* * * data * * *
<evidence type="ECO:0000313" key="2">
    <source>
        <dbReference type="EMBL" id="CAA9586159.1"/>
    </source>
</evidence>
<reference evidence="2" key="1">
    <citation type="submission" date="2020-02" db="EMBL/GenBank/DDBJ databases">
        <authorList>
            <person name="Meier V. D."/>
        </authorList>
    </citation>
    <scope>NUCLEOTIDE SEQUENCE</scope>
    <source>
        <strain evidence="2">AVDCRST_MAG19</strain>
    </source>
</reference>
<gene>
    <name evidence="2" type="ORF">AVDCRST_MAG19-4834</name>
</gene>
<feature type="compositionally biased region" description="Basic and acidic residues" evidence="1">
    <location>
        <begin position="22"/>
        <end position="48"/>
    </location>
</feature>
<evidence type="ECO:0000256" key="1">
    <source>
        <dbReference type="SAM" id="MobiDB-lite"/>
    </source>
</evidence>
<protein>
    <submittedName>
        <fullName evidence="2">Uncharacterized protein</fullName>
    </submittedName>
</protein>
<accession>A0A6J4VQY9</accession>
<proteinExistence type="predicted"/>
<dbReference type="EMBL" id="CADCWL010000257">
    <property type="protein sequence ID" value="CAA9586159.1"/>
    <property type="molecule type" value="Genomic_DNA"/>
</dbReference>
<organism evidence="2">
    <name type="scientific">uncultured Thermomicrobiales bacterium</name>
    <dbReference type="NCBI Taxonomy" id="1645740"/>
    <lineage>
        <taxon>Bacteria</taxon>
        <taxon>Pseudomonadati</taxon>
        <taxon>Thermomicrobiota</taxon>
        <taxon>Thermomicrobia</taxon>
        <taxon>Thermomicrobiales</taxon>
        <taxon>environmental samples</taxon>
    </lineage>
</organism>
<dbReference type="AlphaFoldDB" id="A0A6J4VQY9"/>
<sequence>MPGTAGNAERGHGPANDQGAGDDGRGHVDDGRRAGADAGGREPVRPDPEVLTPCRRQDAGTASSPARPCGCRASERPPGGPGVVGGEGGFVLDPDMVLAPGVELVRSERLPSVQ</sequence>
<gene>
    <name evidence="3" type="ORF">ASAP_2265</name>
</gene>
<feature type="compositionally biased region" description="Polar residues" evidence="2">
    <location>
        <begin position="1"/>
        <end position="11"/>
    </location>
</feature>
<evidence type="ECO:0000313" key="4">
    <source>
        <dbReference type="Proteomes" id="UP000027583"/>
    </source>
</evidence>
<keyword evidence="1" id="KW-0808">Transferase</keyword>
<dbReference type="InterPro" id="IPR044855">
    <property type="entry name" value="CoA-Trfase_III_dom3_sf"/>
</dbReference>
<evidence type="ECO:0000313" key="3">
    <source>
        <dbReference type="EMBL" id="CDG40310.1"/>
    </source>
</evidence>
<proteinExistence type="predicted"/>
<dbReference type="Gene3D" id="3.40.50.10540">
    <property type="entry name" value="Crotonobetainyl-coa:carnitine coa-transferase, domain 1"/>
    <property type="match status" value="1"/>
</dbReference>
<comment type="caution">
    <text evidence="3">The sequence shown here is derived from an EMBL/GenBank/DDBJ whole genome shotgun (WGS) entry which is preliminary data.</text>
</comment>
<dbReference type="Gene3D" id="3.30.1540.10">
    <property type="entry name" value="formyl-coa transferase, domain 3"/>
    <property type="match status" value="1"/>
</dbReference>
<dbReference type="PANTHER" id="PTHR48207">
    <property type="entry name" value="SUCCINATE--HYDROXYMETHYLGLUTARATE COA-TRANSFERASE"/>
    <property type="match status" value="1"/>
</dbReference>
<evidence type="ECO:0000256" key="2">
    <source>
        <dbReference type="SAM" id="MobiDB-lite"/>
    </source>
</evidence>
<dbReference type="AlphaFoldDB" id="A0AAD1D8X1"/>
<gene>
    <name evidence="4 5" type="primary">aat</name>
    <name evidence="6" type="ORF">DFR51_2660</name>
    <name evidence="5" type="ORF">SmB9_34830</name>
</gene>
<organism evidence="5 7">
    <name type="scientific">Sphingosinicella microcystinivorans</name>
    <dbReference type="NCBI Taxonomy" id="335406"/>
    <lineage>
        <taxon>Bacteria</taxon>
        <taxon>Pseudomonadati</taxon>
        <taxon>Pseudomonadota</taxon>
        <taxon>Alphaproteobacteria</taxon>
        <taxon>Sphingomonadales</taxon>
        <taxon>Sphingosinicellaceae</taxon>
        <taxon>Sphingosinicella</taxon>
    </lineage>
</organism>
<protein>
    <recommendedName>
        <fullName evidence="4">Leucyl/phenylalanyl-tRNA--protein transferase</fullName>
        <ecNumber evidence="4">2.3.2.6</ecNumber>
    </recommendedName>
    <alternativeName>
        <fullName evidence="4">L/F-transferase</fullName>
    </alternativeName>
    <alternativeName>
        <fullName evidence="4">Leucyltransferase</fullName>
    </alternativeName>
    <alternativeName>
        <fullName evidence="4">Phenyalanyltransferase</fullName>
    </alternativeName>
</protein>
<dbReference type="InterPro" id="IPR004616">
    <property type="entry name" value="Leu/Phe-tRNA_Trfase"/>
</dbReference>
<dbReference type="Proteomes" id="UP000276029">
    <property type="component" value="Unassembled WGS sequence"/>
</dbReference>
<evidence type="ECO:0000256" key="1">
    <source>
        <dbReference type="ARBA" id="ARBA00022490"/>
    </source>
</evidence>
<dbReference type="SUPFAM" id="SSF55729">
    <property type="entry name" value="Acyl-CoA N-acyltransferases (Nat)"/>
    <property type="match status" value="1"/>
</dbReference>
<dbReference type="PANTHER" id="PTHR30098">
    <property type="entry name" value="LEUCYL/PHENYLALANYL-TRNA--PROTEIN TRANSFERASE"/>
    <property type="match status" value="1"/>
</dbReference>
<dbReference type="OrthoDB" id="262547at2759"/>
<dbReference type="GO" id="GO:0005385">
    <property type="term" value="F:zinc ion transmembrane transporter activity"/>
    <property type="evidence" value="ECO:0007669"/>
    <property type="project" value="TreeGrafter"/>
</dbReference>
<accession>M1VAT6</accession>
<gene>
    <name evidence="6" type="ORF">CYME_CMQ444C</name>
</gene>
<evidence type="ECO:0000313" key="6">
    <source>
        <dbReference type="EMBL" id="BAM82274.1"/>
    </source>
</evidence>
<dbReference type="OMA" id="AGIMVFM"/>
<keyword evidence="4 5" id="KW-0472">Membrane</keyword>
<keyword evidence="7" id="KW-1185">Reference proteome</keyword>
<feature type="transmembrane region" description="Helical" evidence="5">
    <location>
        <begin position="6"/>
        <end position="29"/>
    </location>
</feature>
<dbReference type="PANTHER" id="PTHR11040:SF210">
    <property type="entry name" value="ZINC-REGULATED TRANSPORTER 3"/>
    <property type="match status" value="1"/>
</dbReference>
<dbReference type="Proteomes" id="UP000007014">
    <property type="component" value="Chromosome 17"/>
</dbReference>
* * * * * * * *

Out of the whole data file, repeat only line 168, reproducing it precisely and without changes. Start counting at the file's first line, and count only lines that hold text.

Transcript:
<dbReference type="OMA" id="AGIMVFM"/>